Volume 9, Issue 1
  • ISSN 1879-9264
  • E-ISSN: 1879-9272
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Inflectional affixes only adhere to the head of Noun-Noun (NN) compounds which implies that the plural of (‘crib house’) or (‘werewolf’) is (‘crib houses’) and (‘werewolves’) respectively, while and ‒ with the plural inflectional affix on the modifier ‒ are ungrammatical. There seems to be more flexibility when it comes to derivational affixes since, in principle, the evaluative diminutive affix - appears to have scope over the whole compound, regardless of whether it is attached to the head or the modifier:  /  and  / . This would imply that the operation that results in the expression of plurality of the whole word via the inflectional affix - located on the semantic argument (the head of the compound), is more categorical than the one that regulates the scope of derivational morphemes (contra Zwicky, 1985). It would also imply that Cinque’s (2005) proposal according to which modifiers can c-command Nouns may be more in line with the behaviour of derivational affixes in Spanish NN compounds. Since this is a topic that has neither been discussed by Spanish grammarians nor received attention in the psycholinguistic literature, we have administered a Picture Selection Task with NN compounds exhibiting evaluative diminutive affixes to groups of L1 Spanish and L1 English-L2 Spanish speakers. Results show that for L1 Spanish speakers it is the affix on the head that has scope over the whole compound (in line with Zwicky’s 1985 proposal) while the L2 Spanish speakers treat derivational affixes as only having scope over the element to which they are attached.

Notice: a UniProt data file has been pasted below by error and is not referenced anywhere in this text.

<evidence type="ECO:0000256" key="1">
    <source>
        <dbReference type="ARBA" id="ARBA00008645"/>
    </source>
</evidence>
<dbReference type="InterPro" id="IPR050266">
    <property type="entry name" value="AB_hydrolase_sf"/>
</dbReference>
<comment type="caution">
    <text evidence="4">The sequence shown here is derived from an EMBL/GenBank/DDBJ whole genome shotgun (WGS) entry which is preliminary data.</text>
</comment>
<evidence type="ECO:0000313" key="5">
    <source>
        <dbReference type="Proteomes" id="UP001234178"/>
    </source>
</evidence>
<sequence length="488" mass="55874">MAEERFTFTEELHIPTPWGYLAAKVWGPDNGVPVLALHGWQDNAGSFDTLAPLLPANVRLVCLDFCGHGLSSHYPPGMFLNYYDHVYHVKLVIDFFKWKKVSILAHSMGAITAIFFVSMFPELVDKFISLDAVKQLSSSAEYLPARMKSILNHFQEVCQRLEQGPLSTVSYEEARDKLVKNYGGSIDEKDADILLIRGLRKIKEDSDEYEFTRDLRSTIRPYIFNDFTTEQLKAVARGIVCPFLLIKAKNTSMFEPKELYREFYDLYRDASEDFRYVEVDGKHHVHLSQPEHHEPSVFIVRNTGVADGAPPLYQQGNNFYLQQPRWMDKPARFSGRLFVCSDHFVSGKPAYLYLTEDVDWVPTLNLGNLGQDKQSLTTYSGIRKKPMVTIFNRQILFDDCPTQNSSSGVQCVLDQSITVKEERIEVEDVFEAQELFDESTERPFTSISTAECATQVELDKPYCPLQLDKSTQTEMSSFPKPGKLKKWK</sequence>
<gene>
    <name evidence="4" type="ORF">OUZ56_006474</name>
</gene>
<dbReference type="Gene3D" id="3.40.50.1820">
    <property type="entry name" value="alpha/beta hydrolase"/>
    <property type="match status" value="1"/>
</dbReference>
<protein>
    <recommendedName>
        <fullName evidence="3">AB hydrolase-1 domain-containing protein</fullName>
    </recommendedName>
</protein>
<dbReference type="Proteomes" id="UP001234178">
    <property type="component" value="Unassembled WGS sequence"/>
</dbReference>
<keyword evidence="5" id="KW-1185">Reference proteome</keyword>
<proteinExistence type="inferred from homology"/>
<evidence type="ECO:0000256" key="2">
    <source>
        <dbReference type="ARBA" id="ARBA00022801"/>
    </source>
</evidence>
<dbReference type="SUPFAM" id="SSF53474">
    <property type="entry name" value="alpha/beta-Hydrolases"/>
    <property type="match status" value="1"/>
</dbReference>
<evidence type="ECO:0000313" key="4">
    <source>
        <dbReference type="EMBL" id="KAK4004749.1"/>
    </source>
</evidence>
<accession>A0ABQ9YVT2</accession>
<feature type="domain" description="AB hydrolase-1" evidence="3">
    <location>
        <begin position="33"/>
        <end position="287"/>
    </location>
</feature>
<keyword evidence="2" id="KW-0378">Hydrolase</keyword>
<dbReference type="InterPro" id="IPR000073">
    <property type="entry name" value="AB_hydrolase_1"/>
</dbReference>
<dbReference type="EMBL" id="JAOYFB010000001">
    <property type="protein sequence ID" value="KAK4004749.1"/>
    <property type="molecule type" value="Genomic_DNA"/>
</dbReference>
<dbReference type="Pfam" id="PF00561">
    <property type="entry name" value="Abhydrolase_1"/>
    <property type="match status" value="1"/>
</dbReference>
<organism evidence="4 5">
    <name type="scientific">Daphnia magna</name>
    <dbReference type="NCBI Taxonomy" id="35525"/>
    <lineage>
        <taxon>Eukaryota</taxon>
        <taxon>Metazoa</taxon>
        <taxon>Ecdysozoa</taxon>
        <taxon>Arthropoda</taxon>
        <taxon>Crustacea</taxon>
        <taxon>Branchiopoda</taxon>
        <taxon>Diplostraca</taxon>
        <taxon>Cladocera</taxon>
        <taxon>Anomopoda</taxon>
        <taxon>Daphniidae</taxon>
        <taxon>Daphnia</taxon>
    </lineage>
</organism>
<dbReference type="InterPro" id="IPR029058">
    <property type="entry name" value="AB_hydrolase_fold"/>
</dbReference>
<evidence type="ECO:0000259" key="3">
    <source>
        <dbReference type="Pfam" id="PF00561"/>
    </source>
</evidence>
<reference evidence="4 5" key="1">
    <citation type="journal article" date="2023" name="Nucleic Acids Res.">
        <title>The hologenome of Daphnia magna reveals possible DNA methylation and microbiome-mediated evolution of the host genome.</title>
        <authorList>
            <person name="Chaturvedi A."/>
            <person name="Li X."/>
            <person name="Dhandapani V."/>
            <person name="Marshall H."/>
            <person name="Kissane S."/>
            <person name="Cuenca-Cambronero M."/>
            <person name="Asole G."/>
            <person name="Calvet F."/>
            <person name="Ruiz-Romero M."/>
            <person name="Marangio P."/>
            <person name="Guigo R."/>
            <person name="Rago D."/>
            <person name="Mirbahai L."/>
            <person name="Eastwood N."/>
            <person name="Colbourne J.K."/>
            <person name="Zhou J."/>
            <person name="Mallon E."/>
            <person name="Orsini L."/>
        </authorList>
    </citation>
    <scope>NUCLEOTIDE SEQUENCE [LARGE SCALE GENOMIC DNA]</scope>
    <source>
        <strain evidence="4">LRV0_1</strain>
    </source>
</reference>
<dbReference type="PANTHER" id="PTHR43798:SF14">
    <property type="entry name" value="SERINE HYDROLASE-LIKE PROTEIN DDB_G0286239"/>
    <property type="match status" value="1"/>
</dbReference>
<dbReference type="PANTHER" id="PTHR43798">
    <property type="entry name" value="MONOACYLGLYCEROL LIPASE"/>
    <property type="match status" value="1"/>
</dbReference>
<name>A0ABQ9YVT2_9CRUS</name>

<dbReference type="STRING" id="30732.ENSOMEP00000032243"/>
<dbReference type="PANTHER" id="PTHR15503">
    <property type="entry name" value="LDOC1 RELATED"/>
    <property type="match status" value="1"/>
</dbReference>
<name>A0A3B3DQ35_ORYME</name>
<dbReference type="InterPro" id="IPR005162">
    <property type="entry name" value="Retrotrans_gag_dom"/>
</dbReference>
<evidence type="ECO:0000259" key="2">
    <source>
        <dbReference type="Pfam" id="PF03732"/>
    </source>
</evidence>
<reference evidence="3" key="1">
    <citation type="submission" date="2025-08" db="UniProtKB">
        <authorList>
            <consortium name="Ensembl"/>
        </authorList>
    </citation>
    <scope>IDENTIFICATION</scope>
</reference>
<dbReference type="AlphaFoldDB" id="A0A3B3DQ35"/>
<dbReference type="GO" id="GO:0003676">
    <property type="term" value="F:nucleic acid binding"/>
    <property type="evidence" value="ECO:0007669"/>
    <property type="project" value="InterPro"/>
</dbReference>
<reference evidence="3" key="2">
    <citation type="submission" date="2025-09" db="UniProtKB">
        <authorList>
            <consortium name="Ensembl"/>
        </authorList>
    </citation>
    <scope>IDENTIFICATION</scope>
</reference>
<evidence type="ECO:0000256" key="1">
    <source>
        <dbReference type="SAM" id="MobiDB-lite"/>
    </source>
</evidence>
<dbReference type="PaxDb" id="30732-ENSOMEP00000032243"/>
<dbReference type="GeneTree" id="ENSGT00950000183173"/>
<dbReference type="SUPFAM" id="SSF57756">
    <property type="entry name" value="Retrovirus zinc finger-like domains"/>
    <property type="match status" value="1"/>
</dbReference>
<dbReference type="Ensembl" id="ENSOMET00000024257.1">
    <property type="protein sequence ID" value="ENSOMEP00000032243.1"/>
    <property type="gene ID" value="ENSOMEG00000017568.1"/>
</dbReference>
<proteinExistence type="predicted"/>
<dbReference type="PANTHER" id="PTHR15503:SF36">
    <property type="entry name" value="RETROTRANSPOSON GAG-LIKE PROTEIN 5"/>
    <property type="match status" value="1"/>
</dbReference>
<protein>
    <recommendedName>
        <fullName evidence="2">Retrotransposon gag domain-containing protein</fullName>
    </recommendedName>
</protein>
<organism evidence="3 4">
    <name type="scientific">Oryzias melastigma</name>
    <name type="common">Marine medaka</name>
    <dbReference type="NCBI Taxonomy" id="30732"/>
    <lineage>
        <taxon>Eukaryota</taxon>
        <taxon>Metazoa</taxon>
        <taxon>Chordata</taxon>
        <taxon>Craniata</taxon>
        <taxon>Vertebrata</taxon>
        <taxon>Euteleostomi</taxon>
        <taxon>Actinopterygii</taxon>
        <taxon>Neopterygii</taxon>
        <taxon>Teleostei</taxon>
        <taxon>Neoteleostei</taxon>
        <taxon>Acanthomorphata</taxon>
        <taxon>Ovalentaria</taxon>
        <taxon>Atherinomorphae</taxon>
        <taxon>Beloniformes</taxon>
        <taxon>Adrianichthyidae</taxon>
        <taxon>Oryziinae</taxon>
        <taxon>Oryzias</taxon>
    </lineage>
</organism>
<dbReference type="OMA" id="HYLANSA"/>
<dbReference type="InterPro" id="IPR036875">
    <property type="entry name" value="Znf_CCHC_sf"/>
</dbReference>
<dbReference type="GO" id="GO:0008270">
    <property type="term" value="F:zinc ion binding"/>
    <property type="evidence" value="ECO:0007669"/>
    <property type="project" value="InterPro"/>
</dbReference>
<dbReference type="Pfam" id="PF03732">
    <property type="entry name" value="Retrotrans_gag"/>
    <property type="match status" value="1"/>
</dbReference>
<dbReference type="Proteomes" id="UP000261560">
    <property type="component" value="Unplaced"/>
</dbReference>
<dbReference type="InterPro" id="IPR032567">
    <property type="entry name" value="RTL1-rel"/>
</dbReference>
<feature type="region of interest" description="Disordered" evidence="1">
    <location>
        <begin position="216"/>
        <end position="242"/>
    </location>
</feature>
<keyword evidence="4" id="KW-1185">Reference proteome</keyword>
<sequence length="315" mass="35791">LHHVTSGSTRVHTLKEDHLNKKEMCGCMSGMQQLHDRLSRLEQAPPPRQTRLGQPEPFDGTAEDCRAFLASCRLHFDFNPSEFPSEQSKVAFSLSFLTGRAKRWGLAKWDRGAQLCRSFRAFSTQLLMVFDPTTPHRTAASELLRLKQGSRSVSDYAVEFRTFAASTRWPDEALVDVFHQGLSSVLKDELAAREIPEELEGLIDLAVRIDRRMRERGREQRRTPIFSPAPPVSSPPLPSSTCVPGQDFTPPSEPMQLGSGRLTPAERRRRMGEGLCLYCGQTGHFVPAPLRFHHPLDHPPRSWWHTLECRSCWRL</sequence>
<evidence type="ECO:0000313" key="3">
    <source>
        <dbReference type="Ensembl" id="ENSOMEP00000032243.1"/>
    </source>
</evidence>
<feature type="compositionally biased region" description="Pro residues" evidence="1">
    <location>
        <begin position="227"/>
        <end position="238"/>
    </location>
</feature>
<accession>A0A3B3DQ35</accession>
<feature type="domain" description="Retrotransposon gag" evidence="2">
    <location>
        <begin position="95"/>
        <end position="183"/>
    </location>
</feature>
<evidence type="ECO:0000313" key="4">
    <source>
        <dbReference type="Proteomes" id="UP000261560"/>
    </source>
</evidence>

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  • Article Type: Research Article
Keyword(s): evaluative affixes; headedness; noun-noun compounds
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